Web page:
As part of evertonfc.com's coverage of the UK's Black History Month, Dominic Calvert-Lewin writes candidly about his hope for a society free from discrimination and racism.
The Everton and England striker discusses the importance of role models from diverse backgrounds, the challenges of eradicating racism and the frustration over repeated incidents that is countered by reasons for optimism in the ongoing movement for equality.
Sunday's match against West Ham United is also the Premier League's designated No Room For Racism fixture, which Everton fully supports along with the Club's All Together Now campaign to celebrate diversity.
I am very proud of my mixed-race heritage and have felt that way all my life.
My mum is white and my dad is black and I was brought up to understand I could achieve anything I set my mind to, regardless of my skin colour.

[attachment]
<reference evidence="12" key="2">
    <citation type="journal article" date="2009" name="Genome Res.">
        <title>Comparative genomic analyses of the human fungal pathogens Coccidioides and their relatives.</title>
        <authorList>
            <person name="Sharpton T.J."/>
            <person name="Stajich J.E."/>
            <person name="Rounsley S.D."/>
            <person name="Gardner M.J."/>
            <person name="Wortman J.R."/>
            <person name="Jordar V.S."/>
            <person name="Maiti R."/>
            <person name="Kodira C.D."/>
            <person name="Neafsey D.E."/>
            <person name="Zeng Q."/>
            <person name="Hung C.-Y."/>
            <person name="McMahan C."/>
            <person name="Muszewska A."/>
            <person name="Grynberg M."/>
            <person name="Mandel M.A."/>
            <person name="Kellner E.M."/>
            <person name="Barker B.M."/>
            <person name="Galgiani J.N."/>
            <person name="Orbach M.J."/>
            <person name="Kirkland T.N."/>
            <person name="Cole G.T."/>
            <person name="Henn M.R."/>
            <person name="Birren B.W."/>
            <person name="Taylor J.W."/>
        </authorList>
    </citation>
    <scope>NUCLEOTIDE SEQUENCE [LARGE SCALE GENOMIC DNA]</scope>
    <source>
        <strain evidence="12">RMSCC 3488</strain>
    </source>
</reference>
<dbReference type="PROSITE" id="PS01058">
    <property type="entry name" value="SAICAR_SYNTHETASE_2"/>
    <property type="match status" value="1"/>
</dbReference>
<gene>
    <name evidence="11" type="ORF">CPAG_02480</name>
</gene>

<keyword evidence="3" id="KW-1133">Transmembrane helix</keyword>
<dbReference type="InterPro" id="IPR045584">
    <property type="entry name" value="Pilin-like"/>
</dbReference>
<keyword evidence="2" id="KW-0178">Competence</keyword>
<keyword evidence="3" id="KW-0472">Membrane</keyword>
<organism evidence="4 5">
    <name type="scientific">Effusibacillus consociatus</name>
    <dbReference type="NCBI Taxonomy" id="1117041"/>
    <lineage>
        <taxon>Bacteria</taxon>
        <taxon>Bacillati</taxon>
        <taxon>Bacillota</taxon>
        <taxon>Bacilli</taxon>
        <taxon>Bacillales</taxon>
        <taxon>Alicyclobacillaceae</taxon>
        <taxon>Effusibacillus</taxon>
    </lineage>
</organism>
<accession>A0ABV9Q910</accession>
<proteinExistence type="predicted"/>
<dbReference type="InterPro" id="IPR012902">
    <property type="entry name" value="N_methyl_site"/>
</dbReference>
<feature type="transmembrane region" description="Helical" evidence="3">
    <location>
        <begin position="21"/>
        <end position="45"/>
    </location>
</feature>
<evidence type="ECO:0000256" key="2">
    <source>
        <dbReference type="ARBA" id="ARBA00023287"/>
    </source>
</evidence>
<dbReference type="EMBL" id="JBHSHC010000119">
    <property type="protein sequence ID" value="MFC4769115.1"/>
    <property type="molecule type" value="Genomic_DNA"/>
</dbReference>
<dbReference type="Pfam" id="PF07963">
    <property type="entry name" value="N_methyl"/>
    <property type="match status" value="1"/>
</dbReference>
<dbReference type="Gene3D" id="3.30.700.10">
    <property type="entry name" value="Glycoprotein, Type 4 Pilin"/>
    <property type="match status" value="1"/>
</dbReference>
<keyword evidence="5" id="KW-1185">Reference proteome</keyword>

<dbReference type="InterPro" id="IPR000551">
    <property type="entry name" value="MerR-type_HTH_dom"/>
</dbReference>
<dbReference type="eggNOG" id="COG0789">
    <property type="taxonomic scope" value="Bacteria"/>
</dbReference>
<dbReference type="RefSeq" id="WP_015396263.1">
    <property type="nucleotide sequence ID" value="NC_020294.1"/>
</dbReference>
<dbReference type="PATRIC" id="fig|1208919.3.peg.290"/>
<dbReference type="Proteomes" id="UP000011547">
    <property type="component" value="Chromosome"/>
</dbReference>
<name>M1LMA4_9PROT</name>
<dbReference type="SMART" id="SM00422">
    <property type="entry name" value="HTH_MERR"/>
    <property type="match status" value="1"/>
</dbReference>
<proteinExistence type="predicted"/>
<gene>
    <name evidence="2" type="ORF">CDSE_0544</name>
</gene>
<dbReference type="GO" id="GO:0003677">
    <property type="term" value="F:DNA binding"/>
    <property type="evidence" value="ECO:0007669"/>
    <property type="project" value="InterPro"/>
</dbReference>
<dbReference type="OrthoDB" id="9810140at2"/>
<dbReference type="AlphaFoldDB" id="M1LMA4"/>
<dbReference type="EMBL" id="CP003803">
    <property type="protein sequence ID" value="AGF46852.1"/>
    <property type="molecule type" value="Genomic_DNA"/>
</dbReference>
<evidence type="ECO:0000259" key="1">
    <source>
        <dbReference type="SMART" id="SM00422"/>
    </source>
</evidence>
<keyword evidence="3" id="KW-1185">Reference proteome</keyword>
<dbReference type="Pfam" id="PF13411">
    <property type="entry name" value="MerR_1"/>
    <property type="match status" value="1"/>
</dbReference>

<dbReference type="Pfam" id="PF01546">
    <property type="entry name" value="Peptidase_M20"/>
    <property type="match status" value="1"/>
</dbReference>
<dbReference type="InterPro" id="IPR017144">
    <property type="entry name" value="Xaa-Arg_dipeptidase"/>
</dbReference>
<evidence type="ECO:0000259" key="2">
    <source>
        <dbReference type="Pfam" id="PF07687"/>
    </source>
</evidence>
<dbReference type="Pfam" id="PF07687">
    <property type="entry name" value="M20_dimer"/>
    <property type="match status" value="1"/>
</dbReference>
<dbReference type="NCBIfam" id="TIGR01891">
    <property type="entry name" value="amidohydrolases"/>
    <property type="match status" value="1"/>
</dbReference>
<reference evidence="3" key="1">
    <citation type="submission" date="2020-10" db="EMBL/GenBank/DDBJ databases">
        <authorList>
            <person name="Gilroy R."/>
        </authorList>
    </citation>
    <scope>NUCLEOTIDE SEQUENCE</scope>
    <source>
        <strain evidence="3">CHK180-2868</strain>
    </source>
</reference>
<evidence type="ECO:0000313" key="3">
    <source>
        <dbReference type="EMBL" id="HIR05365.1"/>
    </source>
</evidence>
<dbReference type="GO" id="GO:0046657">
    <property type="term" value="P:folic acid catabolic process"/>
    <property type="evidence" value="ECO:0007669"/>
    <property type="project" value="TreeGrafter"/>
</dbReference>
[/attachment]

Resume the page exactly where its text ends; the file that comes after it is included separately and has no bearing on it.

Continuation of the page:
Seeing is a big part of believing and the existence of role models of different colours and creeds is so important.
I had a canvas of Muhammad Ali on my bedroom wall when I was about 10. I didn’t know much about him other than he was a successful, black sportsman and someone I could look up to.
It is a privilege to be in a position now where I am a role model for kids who look like me – and those who don’t.
It would be naïve and a shame not to accept that responsibility. I try to conduct myself in the right way and stay true to myself in the way I live my life.
Hopefully, what I am doing on and off the football pitch can help give others the confidence to go and fulfil their dreams.
I was fortunate to have a good grounding from my family and was always comfortable in my own skin.
There wasn’t much diversity where I grew up in Sheffield but it wasn’t a racist environment in any way.
I was quite young when I realised I didn’t look like everyone else but I was always the one who was decent at football, so that helped me feel comfortable and accepted.